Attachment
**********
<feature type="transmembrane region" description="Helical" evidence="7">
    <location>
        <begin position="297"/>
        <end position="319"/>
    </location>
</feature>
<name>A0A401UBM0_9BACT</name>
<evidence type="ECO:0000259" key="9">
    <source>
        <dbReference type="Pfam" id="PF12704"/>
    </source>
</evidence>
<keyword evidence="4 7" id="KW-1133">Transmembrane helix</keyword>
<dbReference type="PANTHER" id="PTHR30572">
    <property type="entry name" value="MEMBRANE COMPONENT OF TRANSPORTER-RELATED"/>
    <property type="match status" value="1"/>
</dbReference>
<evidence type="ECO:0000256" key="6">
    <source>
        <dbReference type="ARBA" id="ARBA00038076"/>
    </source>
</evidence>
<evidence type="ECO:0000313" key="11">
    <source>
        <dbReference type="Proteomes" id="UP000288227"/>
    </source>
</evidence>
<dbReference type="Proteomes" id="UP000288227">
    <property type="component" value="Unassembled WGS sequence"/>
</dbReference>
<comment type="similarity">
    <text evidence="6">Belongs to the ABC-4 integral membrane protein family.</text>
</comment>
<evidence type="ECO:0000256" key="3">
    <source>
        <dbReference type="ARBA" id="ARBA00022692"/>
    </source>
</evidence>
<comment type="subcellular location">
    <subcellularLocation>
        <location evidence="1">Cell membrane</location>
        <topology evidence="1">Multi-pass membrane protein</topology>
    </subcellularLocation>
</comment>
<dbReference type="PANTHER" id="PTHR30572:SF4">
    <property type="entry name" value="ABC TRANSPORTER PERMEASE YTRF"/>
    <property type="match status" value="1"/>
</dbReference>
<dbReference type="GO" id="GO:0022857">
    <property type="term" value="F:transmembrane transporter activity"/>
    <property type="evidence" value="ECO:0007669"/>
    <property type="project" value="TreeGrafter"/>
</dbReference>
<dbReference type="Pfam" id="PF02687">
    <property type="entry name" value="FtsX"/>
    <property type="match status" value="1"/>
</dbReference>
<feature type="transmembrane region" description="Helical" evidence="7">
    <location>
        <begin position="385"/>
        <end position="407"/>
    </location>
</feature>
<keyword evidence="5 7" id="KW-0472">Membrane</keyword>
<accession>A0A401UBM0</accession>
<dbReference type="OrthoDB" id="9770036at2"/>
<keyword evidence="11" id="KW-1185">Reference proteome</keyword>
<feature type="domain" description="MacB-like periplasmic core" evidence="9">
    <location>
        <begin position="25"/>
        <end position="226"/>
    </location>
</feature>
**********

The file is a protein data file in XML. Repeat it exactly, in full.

<feature type="transmembrane region" description="Helical" evidence="7">
    <location>
        <begin position="297"/>
        <end position="319"/>
    </location>
</feature>
<name>A0A401UBM0_9BACT</name>
<evidence type="ECO:0000259" key="9">
    <source>
        <dbReference type="Pfam" id="PF12704"/>
    </source>
</evidence>
<keyword evidence="4 7" id="KW-1133">Transmembrane helix</keyword>
<dbReference type="PANTHER" id="PTHR30572">
    <property type="entry name" value="MEMBRANE COMPONENT OF TRANSPORTER-RELATED"/>
    <property type="match status" value="1"/>
</dbReference>
<evidence type="ECO:0000256" key="6">
    <source>
        <dbReference type="ARBA" id="ARBA00038076"/>
    </source>
</evidence>
<evidence type="ECO:0000313" key="11">
    <source>
        <dbReference type="Proteomes" id="UP000288227"/>
    </source>
</evidence>
<dbReference type="Proteomes" id="UP000288227">
    <property type="component" value="Unassembled WGS sequence"/>
</dbReference>
<comment type="similarity">
    <text evidence="6">Belongs to the ABC-4 integral membrane protein family.</text>
</comment>
<evidence type="ECO:0000256" key="3">
    <source>
        <dbReference type="ARBA" id="ARBA00022692"/>
    </source>
</evidence>
<comment type="subcellular location">
    <subcellularLocation>
        <location evidence="1">Cell membrane</location>
        <topology evidence="1">Multi-pass membrane protein</topology>
    </subcellularLocation>
</comment>
<dbReference type="PANTHER" id="PTHR30572:SF4">
    <property type="entry name" value="ABC TRANSPORTER PERMEASE YTRF"/>
    <property type="match status" value="1"/>
</dbReference>
<dbReference type="GO" id="GO:0022857">
    <property type="term" value="F:transmembrane transporter activity"/>
    <property type="evidence" value="ECO:0007669"/>
    <property type="project" value="TreeGrafter"/>
</dbReference>
<dbReference type="Pfam" id="PF02687">
    <property type="entry name" value="FtsX"/>
    <property type="match status" value="1"/>
</dbReference>
<feature type="transmembrane region" description="Helical" evidence="7">
    <location>
        <begin position="385"/>
        <end position="407"/>
    </location>
</feature>
<keyword evidence="5 7" id="KW-0472">Membrane</keyword>
<accession>A0A401UBM0</accession>
<dbReference type="OrthoDB" id="9770036at2"/>
<keyword evidence="11" id="KW-1185">Reference proteome</keyword>
<feature type="domain" description="MacB-like periplasmic core" evidence="9">
    <location>
        <begin position="25"/>
        <end position="226"/>
    </location>
</feature>